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Complex Geometries and Higher Reynolds Numbers

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Complex Geometries and Higher Reynolds Numbers

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- Choose a Reynolds number
- Choose a combination of slit width and viscosity to give maximum velocity < ≈0.1 lu ts-1; smaller is better
- Maximum velocity 3/2 of average for Poiseuille flow in slit
- Best to use t = 1 for simple bounceback boundaries: yields kinematic viscosity of 1/6 lu2 ts-1
- Solve for the gravitational acceleration needed to drive the flow by rearranging Poiseuille equation

- r is the 'radius' -- the distance from the center to the point of interest
- a is the half-width (d/2)
- u is the velocity at the point of interest and uavg is the average velocity

Tritton DJ (1988) Physical Fluid Dynamics, 2nd Ed. Oxford University Press, Oxford New York

x /(d Re) is dimensionless distance down the pipe. When this distance is infinite, Poiseuille flow is fully developed. If Re = 1, Poiseuille flow is well-developed in a short distance down the pipe: x/d = 1 →x = d = 2a (just 2 half-widths down the pipe). As the Reynolds number increases, this distance can become quite large. If x = 1 m with Re = 103 in a 10 cm pipe, x/(d Re) = 1 m /(10-1 m 103) = 10-2 and Poiseuille flow will not be fully developed even 1 m from the inlet.

Tritton DJ (1988) Physical Fluid Dynamics, 2nd Ed. Oxford University Press, Oxford New York

- Simple compressible fluid model
- Identical constant velocities at each end of the domain:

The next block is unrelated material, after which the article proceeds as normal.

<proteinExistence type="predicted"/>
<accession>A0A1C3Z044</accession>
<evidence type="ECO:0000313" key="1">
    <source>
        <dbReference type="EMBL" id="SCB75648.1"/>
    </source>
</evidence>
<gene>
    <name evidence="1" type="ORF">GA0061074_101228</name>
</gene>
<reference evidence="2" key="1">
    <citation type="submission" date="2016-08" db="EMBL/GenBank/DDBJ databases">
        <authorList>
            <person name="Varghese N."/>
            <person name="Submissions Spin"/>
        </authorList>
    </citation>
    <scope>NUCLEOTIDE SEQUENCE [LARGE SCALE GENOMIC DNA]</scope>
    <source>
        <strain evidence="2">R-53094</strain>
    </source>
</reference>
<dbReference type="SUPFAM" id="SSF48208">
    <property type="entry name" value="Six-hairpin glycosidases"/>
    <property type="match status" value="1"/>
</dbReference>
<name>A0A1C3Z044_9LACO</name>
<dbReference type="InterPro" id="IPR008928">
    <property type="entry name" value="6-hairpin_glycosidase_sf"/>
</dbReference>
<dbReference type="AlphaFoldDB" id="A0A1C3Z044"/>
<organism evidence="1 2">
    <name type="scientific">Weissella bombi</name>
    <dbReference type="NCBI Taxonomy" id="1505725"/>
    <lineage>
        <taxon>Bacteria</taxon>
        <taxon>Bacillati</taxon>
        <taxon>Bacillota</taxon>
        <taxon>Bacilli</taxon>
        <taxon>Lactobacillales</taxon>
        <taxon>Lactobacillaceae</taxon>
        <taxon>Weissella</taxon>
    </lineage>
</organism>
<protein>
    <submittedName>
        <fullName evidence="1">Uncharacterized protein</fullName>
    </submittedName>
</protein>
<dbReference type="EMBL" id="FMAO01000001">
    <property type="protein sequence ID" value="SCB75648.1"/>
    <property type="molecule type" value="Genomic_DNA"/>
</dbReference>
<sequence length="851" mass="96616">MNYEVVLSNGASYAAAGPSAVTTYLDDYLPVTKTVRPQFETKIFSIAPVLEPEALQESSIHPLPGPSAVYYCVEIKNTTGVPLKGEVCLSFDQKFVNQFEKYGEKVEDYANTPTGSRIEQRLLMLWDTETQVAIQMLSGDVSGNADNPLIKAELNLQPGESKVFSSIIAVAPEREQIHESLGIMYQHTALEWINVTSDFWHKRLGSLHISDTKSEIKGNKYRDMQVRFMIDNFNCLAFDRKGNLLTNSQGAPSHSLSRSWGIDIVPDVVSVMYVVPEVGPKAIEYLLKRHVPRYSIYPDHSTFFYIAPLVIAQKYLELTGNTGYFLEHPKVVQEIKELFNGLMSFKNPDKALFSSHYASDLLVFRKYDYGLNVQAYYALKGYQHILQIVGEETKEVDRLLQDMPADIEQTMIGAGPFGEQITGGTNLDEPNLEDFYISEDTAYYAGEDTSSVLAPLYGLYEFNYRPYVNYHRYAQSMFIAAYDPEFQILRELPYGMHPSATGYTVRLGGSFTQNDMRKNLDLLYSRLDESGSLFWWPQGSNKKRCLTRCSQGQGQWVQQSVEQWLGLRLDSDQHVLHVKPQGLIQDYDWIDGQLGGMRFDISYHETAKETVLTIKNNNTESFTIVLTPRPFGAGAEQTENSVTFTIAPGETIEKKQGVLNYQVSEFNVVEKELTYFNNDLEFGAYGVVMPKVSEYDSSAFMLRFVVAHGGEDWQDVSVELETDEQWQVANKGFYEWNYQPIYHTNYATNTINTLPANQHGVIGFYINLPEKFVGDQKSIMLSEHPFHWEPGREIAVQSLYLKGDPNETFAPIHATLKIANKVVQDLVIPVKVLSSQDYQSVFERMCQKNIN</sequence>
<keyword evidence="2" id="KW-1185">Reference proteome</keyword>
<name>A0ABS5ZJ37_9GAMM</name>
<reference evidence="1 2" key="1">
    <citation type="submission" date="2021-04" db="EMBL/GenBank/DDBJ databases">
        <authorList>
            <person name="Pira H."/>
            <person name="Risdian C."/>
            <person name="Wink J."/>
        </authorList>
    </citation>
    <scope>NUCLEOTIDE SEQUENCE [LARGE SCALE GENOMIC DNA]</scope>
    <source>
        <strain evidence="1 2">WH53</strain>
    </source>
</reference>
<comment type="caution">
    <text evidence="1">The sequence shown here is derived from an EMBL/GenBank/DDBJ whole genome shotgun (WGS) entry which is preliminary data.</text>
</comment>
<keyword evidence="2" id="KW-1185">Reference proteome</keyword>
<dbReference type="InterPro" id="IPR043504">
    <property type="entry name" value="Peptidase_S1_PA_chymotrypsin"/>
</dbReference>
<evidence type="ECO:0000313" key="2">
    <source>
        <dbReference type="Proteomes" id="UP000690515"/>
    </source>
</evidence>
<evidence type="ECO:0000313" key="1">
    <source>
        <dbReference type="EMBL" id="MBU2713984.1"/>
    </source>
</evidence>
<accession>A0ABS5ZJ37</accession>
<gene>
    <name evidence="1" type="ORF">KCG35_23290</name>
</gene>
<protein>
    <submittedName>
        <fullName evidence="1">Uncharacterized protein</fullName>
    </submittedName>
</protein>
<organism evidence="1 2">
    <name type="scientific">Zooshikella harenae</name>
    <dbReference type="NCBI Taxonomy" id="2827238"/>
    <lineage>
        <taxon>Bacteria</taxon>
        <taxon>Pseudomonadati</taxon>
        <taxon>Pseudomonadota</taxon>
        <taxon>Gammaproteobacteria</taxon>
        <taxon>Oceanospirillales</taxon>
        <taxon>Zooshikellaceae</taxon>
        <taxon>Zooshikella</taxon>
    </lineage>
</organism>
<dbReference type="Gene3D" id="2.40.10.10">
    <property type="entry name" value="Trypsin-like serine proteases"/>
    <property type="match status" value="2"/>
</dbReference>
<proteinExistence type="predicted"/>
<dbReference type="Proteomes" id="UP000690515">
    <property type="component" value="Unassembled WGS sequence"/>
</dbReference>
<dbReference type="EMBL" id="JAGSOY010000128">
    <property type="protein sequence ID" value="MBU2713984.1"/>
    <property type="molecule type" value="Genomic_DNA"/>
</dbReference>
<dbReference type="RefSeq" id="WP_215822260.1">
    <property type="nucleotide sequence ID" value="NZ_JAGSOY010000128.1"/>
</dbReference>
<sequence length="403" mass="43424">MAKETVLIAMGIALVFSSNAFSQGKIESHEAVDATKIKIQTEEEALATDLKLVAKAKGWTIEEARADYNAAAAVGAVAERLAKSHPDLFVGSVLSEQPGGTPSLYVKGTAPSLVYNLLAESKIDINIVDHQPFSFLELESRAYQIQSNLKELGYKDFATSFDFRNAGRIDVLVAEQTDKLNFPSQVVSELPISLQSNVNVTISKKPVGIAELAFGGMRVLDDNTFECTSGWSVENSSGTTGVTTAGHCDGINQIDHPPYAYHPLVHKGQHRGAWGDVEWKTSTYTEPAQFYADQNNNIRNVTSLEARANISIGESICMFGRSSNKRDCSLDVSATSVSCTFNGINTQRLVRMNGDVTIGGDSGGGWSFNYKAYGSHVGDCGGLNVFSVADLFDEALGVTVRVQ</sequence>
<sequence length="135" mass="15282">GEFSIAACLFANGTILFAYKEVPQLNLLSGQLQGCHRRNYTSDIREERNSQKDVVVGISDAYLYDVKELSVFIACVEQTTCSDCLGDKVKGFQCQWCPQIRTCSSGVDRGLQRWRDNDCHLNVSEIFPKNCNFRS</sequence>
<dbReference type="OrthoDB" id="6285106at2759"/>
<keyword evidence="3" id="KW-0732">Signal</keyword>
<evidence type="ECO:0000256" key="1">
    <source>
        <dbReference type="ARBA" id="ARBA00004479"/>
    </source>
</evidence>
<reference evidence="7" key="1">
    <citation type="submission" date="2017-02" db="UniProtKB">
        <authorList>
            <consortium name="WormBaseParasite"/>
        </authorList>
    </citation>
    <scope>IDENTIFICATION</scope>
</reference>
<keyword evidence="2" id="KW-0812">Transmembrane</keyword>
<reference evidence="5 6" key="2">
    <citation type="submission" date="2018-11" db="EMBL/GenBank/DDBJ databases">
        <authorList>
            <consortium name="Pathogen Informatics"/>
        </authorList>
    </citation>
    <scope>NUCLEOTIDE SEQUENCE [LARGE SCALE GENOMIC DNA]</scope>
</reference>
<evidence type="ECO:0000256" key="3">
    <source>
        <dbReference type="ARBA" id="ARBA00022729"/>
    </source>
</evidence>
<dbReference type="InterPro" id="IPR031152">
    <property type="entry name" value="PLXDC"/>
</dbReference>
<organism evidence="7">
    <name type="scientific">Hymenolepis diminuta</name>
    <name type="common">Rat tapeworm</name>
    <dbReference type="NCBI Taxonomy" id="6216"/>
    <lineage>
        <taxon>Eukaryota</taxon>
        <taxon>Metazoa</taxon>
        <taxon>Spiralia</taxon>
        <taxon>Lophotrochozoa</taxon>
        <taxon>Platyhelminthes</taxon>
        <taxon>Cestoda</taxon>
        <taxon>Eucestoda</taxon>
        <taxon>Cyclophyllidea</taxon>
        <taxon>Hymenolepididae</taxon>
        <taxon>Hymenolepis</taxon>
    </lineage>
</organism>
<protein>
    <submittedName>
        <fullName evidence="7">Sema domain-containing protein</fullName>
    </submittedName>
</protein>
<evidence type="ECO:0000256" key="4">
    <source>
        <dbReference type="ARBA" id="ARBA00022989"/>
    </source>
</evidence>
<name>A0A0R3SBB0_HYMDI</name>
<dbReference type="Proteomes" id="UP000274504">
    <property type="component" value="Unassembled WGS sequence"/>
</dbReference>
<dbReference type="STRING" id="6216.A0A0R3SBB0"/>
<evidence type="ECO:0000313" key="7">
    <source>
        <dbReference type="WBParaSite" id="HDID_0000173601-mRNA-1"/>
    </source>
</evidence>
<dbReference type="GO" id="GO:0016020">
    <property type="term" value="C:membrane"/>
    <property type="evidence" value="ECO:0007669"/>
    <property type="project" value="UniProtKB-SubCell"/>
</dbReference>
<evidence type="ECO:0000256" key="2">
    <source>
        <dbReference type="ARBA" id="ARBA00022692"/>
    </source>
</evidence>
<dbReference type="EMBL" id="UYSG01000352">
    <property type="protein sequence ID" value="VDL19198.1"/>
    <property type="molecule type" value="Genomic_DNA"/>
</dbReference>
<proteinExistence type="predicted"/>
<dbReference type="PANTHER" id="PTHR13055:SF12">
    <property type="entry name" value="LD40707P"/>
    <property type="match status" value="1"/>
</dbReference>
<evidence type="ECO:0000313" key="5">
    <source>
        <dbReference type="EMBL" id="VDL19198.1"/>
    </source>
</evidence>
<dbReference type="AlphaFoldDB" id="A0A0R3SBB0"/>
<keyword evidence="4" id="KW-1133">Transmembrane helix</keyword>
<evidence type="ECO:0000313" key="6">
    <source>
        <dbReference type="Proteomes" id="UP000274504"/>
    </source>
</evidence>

- mass of fluid will change with time

- Flow must be accompanied by a pressure gradient and hence the pressure must be lower at the outlet
- The pressure and density are related through an ideal gas law of the form P = r/3 in this model
- Densities at the input and output must be different
- If the velocity boundaries on each end of the domain are equal, mass will accumulate in the system because the mass flux of fluid in (vinrin) will exceed the out flux (voutrout)
- Problem increases in severity as the pressure difference increases
- Incompressible model of Zou and He (1997), pressure boundaries, or gravity-driven flow can be used to avoid this complication

- The drag force FD is defined in terms of the drag coefficient CD as
- Gravitational Force

http://scienceworld.wolfram.com/physics/CylinderDrag.html

Tritton DJ (1988) Physical Fluid Dynamics, 2nd Ed. Oxford University Press, Oxford New York

Taneda S (1956)

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Photo by S. Taneda. S. Taneda and the Society for Science on Form, Japan